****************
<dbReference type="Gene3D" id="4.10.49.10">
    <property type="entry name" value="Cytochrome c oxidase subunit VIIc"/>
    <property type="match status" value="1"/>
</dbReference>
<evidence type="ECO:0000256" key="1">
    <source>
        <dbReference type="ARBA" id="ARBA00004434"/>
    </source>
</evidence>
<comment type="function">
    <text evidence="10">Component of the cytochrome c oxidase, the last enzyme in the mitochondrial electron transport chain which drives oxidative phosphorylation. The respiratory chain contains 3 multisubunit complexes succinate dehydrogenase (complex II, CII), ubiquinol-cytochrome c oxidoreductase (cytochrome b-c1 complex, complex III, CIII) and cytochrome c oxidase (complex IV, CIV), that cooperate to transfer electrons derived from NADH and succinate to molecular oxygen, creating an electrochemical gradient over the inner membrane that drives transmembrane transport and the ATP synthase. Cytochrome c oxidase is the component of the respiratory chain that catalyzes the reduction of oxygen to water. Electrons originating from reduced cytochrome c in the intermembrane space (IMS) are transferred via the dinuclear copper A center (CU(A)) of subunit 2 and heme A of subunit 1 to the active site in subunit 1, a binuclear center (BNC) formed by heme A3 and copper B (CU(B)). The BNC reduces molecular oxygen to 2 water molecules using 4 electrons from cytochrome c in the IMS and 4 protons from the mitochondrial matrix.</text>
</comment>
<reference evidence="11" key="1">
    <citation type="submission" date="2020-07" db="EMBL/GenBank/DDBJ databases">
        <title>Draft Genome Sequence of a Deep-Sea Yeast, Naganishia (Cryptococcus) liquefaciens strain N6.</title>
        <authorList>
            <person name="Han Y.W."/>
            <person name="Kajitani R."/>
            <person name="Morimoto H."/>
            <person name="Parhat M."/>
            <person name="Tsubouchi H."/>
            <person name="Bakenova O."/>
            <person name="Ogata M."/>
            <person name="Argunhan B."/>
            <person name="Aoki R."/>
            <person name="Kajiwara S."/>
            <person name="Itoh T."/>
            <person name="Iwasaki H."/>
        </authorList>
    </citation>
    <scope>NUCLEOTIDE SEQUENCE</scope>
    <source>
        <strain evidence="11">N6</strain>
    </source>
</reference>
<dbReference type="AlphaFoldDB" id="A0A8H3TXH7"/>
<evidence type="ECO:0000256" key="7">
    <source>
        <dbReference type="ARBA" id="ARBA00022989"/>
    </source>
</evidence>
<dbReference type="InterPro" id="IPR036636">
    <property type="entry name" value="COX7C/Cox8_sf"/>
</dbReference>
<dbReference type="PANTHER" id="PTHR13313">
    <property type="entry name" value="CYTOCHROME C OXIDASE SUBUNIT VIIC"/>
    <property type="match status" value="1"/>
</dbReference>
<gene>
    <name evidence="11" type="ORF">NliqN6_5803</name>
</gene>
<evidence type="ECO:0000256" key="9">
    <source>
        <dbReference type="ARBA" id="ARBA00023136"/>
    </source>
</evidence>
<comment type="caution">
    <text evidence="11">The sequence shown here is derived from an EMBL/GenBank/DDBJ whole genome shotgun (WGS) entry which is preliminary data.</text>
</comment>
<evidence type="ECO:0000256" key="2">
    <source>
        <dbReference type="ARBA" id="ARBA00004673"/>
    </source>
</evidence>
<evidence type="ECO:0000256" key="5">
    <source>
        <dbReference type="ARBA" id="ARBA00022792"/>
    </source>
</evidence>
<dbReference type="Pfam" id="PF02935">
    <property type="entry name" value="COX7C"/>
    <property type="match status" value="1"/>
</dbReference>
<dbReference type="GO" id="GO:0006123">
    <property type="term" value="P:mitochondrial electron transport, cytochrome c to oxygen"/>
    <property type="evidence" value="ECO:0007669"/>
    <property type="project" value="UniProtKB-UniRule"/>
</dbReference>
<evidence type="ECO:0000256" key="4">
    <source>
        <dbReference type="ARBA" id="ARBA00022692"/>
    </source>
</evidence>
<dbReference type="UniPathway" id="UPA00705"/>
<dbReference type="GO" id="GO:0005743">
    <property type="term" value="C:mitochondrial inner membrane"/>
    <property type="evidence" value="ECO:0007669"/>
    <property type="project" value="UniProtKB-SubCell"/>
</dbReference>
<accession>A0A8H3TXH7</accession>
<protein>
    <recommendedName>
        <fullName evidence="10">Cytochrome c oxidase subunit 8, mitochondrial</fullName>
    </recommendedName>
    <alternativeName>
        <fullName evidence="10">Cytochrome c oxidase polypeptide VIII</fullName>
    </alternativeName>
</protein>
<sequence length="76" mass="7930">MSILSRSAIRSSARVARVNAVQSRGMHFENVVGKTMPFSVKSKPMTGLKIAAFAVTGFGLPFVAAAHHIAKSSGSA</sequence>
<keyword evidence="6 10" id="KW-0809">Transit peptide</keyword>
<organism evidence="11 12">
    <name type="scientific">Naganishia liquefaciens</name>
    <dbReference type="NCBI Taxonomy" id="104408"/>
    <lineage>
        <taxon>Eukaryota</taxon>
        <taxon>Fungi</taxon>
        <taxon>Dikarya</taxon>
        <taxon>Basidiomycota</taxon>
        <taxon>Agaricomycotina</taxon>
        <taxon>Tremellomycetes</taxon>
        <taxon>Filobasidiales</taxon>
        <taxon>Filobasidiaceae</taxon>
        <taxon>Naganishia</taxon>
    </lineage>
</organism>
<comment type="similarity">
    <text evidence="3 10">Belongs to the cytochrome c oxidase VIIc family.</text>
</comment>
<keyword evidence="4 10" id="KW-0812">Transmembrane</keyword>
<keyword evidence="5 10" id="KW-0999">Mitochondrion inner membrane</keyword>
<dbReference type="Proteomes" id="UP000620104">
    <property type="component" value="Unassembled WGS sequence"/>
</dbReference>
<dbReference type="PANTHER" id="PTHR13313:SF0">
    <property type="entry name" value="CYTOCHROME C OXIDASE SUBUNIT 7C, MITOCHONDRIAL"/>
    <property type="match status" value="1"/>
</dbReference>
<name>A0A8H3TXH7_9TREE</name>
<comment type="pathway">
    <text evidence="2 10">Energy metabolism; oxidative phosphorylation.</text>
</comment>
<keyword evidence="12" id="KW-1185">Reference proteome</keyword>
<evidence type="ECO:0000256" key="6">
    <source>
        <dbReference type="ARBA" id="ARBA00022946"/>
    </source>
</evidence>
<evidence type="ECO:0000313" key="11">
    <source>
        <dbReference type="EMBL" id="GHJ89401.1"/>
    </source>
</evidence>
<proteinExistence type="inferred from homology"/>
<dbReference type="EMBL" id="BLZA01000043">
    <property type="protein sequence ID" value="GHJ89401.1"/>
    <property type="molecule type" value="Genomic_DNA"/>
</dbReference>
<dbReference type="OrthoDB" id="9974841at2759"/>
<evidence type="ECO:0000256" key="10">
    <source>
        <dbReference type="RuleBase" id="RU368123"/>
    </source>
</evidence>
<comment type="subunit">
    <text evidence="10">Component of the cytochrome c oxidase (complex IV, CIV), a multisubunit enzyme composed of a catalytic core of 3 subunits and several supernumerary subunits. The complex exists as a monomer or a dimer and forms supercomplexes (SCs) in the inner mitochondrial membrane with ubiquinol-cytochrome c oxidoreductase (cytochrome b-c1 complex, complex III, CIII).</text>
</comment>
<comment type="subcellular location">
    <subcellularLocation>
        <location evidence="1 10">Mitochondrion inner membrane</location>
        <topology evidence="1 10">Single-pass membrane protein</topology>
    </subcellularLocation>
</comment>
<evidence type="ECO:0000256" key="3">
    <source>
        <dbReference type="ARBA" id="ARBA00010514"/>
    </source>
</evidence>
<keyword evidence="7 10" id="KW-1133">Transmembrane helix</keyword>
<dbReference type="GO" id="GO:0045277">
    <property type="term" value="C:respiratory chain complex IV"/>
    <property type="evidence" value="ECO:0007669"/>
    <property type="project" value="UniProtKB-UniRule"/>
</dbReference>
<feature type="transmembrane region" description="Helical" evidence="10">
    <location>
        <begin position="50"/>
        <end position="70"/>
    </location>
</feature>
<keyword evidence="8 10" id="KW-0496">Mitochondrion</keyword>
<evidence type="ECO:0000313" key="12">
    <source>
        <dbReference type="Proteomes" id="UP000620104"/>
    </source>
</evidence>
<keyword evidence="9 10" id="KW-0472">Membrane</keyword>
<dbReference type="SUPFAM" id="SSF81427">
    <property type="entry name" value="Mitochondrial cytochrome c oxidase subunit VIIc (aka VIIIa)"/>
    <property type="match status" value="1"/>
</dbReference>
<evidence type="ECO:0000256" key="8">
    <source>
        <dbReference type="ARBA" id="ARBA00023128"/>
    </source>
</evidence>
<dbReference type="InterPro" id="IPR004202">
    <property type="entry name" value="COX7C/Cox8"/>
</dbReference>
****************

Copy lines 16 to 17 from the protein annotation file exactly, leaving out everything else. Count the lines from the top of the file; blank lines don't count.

        <authorList>
            <person name="Han Y.W."/>